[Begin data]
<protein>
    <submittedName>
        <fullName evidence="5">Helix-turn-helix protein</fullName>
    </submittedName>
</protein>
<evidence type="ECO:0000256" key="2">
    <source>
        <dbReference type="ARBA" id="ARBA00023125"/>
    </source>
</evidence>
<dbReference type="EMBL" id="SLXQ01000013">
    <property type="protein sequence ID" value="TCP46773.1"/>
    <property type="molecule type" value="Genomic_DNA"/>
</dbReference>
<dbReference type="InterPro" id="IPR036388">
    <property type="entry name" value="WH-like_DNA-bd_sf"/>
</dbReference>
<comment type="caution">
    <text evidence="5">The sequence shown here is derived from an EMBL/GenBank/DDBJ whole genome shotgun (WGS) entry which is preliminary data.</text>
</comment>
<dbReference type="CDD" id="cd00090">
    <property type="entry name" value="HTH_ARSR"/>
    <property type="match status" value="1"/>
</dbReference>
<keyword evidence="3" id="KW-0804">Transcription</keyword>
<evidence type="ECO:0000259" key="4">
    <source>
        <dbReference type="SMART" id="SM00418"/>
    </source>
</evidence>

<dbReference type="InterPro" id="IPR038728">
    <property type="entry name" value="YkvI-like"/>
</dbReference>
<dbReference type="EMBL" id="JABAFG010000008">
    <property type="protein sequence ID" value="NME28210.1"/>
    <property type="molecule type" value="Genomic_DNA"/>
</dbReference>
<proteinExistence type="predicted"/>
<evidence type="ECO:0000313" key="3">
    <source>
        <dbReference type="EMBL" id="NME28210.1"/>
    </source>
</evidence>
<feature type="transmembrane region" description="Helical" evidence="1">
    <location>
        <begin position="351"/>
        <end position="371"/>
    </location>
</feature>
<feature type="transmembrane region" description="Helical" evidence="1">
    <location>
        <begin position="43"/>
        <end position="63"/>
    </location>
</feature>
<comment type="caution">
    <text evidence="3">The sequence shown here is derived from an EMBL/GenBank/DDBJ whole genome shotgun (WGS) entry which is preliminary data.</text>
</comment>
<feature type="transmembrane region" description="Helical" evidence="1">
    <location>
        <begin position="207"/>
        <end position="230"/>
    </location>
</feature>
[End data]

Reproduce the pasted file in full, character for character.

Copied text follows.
<protein>
    <submittedName>
        <fullName evidence="5">Helix-turn-helix protein</fullName>
    </submittedName>
</protein>
<evidence type="ECO:0000256" key="2">
    <source>
        <dbReference type="ARBA" id="ARBA00023125"/>
    </source>
</evidence>
<dbReference type="EMBL" id="SLXQ01000013">
    <property type="protein sequence ID" value="TCP46773.1"/>
    <property type="molecule type" value="Genomic_DNA"/>
</dbReference>
<dbReference type="InterPro" id="IPR036388">
    <property type="entry name" value="WH-like_DNA-bd_sf"/>
</dbReference>
<comment type="caution">
    <text evidence="5">The sequence shown here is derived from an EMBL/GenBank/DDBJ whole genome shotgun (WGS) entry which is preliminary data.</text>
</comment>
<dbReference type="CDD" id="cd00090">
    <property type="entry name" value="HTH_ARSR"/>
    <property type="match status" value="1"/>
</dbReference>
<keyword evidence="3" id="KW-0804">Transcription</keyword>
<evidence type="ECO:0000259" key="4">
    <source>
        <dbReference type="SMART" id="SM00418"/>
    </source>
</evidence>

<dbReference type="InterPro" id="IPR038728">
    <property type="entry name" value="YkvI-like"/>
</dbReference>
<dbReference type="EMBL" id="JABAFG010000008">
    <property type="protein sequence ID" value="NME28210.1"/>
    <property type="molecule type" value="Genomic_DNA"/>
</dbReference>
<proteinExistence type="predicted"/>
<evidence type="ECO:0000313" key="3">
    <source>
        <dbReference type="EMBL" id="NME28210.1"/>
    </source>
</evidence>
<feature type="transmembrane region" description="Helical" evidence="1">
    <location>
        <begin position="351"/>
        <end position="371"/>
    </location>
</feature>
<feature type="transmembrane region" description="Helical" evidence="1">
    <location>
        <begin position="43"/>
        <end position="63"/>
    </location>
</feature>
<comment type="caution">
    <text evidence="3">The sequence shown here is derived from an EMBL/GenBank/DDBJ whole genome shotgun (WGS) entry which is preliminary data.</text>
</comment>
<feature type="transmembrane region" description="Helical" evidence="1">
    <location>
        <begin position="207"/>
        <end position="230"/>
    </location>
</feature>